Thursday, October 1, 2020
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Mark Ellse: Why A-levels have got easier

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Over the last few weeks, Cambridge University staff have begun talking openly about abandoning an examination that bears the name of their own institution. The Oxford and Cambridge Schools Examinations Board, along with other university examination boards, started offering A-levels in 1951 as standard entrance tests for university entrance. Today the exam board continues to offer A-levels. Now a profitable operation, the OCR exam board is the last of the English examination boards to bear the name of a university. Still based in Cambridge, OCR retains little of the university involvement other than the name. Cambridge University itself knows full well that it can no longer rely on its A-levels to select students for its courses and the university and its senior tutors are talking about replacement entrance tests. As one professor said, ‘What people are concerned about is whether the A-level exam results still mean quite the same thing as they used to mean.

All, I am afraid, too true. Thirty-five years ago I happened upon a pupil I’d taught a couple of years previously in my last teaching post. I enquired what she was then up to. She explained that she’d got DDD at A level – biology, chemistry and physics – and was retaking them to get them up to CCC so that she could go to medical school and train as a doctor.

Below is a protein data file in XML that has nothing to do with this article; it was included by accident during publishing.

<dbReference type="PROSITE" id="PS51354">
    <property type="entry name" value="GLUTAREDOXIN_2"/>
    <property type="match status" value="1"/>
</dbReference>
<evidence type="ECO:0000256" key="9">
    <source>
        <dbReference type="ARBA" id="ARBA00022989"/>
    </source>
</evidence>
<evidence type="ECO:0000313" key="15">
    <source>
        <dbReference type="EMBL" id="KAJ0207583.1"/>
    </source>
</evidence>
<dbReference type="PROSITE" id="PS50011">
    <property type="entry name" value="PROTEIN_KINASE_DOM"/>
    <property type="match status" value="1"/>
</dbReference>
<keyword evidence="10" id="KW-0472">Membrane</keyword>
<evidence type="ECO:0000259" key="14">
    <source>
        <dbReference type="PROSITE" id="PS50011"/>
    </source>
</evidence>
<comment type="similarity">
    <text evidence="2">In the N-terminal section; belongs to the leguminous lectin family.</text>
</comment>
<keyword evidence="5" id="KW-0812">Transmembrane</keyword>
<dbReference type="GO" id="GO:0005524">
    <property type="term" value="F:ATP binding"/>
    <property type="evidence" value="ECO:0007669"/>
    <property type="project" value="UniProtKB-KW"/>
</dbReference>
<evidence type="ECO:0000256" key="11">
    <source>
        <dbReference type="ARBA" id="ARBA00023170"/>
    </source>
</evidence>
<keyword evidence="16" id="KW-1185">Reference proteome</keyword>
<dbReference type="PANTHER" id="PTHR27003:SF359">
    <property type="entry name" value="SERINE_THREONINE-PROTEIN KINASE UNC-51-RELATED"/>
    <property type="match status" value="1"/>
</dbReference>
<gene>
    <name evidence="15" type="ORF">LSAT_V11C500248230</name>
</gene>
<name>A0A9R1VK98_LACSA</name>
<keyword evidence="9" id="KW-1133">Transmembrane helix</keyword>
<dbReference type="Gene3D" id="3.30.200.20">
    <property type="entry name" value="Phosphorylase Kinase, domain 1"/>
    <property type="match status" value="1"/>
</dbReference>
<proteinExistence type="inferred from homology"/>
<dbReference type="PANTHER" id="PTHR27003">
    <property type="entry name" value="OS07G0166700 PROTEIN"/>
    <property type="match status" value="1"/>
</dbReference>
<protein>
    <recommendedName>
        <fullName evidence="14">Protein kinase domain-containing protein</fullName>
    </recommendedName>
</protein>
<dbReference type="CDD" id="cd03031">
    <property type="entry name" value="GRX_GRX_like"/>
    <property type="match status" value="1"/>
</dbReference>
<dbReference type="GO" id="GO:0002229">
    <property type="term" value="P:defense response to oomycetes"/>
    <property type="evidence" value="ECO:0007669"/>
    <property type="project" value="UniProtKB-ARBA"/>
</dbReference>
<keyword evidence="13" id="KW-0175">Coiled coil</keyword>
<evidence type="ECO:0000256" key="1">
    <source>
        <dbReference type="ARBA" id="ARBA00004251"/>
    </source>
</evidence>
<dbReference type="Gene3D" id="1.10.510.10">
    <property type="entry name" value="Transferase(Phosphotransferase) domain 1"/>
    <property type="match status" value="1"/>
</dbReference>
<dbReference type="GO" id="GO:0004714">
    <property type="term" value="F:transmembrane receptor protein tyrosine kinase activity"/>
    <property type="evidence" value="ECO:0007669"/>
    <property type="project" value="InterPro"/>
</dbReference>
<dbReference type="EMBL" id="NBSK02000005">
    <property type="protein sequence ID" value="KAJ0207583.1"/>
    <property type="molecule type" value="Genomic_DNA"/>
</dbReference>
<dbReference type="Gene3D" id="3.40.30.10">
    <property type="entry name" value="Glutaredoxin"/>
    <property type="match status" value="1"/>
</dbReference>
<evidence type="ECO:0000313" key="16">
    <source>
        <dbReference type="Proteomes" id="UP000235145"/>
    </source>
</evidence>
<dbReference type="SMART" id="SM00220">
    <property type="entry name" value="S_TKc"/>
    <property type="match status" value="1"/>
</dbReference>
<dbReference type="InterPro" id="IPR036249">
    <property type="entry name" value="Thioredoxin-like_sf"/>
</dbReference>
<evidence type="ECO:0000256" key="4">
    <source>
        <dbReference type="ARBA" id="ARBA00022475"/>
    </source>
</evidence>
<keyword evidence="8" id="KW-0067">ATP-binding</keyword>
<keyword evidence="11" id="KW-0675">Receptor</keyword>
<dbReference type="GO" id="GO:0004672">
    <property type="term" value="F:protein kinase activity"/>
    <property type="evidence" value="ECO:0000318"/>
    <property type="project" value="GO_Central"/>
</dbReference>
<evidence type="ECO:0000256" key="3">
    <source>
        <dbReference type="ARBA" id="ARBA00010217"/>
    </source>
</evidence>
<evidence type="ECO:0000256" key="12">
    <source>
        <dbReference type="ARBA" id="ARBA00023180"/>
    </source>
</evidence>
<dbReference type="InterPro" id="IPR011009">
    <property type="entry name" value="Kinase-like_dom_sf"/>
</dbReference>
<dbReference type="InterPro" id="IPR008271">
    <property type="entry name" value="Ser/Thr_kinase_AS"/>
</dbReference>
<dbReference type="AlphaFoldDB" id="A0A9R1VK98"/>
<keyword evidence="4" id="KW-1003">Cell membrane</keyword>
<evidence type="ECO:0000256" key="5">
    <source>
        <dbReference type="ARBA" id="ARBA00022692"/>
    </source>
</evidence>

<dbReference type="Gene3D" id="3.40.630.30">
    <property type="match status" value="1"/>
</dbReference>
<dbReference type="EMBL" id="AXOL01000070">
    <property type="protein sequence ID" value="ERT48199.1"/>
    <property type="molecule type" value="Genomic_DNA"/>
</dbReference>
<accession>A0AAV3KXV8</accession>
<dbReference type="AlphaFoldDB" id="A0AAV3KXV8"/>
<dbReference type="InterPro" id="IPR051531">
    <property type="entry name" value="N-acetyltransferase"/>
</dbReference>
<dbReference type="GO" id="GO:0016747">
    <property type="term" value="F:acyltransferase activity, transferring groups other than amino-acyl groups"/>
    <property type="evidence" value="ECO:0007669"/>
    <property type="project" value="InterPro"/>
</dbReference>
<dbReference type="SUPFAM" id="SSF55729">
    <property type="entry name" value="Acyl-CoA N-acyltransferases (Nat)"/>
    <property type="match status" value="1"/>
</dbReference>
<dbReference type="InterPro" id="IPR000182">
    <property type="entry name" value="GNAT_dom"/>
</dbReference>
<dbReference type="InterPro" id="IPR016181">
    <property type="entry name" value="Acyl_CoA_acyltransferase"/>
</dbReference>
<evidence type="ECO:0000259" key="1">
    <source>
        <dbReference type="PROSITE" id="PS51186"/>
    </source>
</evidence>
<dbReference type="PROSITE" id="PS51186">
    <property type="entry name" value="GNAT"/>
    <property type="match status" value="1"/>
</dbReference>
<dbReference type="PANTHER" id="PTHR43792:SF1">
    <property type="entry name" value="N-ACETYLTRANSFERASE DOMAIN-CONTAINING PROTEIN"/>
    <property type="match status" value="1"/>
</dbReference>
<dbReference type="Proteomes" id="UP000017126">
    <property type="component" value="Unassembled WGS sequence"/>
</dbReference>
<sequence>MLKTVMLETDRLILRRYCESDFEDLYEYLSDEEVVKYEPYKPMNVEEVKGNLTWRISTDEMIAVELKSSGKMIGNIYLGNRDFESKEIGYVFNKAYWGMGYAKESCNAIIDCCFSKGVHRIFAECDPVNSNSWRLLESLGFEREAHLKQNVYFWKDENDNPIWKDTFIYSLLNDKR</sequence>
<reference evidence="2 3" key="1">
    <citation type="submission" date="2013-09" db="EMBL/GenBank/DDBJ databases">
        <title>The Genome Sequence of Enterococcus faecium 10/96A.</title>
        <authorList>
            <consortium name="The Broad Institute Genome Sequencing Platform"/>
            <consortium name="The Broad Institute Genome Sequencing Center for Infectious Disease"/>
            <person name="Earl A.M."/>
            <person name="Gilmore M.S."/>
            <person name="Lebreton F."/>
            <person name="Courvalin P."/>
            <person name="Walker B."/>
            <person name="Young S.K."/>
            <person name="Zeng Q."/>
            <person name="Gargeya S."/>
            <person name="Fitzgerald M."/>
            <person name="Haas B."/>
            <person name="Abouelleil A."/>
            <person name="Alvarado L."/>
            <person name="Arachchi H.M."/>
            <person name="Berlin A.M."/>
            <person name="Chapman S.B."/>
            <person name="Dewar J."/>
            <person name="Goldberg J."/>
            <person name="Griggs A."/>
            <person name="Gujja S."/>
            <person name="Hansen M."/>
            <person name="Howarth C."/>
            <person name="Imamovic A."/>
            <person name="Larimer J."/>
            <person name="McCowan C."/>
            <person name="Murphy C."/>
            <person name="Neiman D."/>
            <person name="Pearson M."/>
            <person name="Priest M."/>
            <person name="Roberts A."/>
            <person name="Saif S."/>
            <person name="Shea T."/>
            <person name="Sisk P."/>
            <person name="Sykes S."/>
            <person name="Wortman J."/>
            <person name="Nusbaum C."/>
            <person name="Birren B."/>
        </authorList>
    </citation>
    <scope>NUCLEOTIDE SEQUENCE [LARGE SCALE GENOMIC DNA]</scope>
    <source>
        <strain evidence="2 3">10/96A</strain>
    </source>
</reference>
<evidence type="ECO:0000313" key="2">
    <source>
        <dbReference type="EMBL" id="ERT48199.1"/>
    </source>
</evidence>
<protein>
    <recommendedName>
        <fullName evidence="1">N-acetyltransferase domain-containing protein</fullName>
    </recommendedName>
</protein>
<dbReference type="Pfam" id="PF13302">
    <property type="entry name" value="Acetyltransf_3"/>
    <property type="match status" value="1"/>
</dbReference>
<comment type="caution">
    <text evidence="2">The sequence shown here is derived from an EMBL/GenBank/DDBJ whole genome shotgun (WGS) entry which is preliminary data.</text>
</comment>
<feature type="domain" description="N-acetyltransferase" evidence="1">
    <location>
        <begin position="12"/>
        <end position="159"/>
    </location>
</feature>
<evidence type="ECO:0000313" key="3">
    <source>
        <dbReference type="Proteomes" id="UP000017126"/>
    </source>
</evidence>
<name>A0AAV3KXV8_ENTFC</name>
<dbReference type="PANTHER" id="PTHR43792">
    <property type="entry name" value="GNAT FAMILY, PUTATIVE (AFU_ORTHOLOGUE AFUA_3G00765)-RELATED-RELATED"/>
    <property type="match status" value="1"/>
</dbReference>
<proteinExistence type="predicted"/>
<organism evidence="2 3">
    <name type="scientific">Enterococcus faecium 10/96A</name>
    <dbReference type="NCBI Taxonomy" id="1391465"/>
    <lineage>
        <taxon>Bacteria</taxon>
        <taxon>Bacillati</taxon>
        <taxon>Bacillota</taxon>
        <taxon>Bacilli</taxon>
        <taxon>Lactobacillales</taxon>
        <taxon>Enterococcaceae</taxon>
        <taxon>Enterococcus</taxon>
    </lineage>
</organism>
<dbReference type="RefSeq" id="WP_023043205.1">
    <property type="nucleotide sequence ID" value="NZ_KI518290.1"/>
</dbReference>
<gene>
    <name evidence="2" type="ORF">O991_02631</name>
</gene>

CCC to get into medical school? It seems absurd. Nowadays the requirement is AAA at a minimum but in practice some A* grades are almost always required. What on earth has happened? Are we really requiring much higher standards of today’s doctors? Have standards improved so much that students who now enter medicine are so much better qualified than students were a couple of decades ago?

In fact, as the professor’s quote above says, A-levels are not what they used to be. A student in 1980 who got CCC at A level had achieved something worthwhile, certainly enough to train as a doctor. Nowadays CCC is roughly the minimum requirement to start any university course at all, perhaps even easier than the EE minimum that was the minimum university entrance requirement thirty-five years ago.

It’s not an easy job setting exam standards at A-level. And it is certainly quite impossible to keep standards the same over time. Forty years ago, around 10 per cent  of the school population took A levels. Nowadays the percentage is nearer 40 per cent. Of course we would all wish that taking an A-level course would automatically educate pupils to a high standard but it isn’t as simple as that. When A-level was only taken by the brightest, standards could be kept high. If four times as many take A level, what are examiners to do? Should they maintain the old standards and fail three quarters of the candidates? I am afraid that that is quite impractical. If the government decrees that many more take A-level, the inevitable consequences is that examiners have to make A-levels easier.

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Mark Ellse
Mark Ellse
Mark Ellse is a physicist and author. He is a former headmaster, independent school inspector and A level chief examiner.

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